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Behavior, conversation, Corporate, debate, Decision making, Emotional Intelligence 2.0, Leadership Insights, Literacy, Marketing, politics, social media, Visionary, Wisdom, Workplace

When common sense died . . .

So many meaningful articles are focused on ideas that used to be known as “Common Sense.” It may be common to one generation and not another. Here is an example on innovation. Sound contemporary advice founded on what the Silent Generation already knew!
Consider the American Revolutionary, Thomas Paine, who wrote a pamphlet with that title. His effort to stir the Colonists to oppose British rule was successful because it spoke in “plain language,” everyone could understand and he inspired the readers.
Every generation must define what Common Sense means to them. In the world of social media, abbreviations have become the common language that baffles older folks. However, Common Sense exceeds a simple definition of words.

In my universe, Common Sense is a method of thinking something through to include the impact of the action or words. It relates to timing. It is not just stating the obvious. It opposes short-sightedness. 
Consider the recent statement of Bank of America’s CEO, Brian Moynihan, who said he has a right to make a profit for his company. Is this view one that advances good will or positive presence in the marketplace? 
If he was my client, I would “play back” his response and watch his body language. My guess is he would cringe when he heard his words played back and he could hear them outside his internal voice. We would dig deep to get to what he really meant and craft a new comment in Plain English. We could discuss how it matters what people think, especially when they feel robbed and cheated with the threat of rising fees!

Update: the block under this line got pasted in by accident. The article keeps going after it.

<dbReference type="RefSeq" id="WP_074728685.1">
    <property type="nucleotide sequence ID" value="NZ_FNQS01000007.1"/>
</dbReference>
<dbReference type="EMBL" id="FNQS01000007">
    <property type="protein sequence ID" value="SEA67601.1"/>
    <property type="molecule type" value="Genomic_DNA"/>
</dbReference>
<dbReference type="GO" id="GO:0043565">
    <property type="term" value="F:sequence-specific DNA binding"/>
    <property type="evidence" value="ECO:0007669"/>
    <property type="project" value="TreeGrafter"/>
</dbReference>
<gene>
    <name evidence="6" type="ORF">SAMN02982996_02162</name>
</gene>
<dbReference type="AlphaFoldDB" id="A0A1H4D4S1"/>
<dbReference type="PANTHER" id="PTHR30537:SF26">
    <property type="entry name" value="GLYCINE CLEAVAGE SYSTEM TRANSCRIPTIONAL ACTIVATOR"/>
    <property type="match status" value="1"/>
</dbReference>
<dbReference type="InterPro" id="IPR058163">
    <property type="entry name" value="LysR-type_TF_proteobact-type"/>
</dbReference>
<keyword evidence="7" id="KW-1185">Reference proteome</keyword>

I would remind Mr. Moynihan about Peter Drucker’s business wisdom about the purpose of business—to create a customer—and, how his focus on profits makes him appear cold and greedy. Also, I would show him how he can drive away his existing customers with his lack of sensitivity that will ultimately cost him money he so dearly protects. A dose of Common Sense would have served Brian.

So,  Common Sense can be a business tool to test a message before broadcasting it:
  1. The unintended consequences of statements made, for example, by politicians and business tycoons, are more powerful than ever because of the speed and repetition of digital media.
  2. Words matter and stand the test of time (and You Tube video!).
  3. Select words that support your meaning rather than have you appear out of touch with the moment. Consider Eric Cantor’s use of the word, “mob”, to describe the Occupy Wall Street participants. Given a do-over, I bet he would choose a different word like “protesters.” See how less inflammatory that word is?
  4. Above all, say what you mean. Ask for what you want. Double talk and hyper-speak turn people off. (Consider the usage of “utilize” when “use” is the accurate word.)